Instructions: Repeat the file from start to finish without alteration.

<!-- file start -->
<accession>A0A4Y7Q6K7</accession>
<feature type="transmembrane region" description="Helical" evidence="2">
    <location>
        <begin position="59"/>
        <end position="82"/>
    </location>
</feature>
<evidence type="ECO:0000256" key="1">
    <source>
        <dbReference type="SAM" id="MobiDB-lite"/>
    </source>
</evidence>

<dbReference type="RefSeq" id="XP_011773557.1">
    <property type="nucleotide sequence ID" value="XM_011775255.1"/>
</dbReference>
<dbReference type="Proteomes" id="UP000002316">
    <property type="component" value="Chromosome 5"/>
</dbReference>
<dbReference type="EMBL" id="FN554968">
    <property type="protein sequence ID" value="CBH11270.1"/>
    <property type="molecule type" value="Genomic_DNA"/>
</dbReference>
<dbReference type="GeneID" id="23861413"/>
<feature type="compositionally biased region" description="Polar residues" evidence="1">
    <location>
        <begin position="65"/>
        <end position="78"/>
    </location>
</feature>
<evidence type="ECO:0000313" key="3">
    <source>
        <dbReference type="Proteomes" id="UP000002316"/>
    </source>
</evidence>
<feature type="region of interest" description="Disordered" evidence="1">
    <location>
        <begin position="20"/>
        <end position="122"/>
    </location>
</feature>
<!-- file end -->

<accession>A0A4Y7Q6K7</accession>
<feature type="transmembrane region" description="Helical" evidence="2">
    <location>
        <begin position="59"/>
        <end position="82"/>
    </location>
</feature>
<evidence type="ECO:0000256" key="1">
    <source>
        <dbReference type="SAM" id="MobiDB-lite"/>
    </source>
</evidence>

<dbReference type="RefSeq" id="XP_011773557.1">
    <property type="nucleotide sequence ID" value="XM_011775255.1"/>
</dbReference>
<dbReference type="Proteomes" id="UP000002316">
    <property type="component" value="Chromosome 5"/>
</dbReference>
<dbReference type="EMBL" id="FN554968">
    <property type="protein sequence ID" value="CBH11270.1"/>
    <property type="molecule type" value="Genomic_DNA"/>
</dbReference>
<dbReference type="GeneID" id="23861413"/>
<feature type="compositionally biased region" description="Polar residues" evidence="1">
    <location>
        <begin position="65"/>
        <end position="78"/>
    </location>
</feature>
<evidence type="ECO:0000313" key="3">
    <source>
        <dbReference type="Proteomes" id="UP000002316"/>
    </source>
</evidence>
<feature type="region of interest" description="Disordered" evidence="1">
    <location>
        <begin position="20"/>
        <end position="122"/>
    </location>
</feature>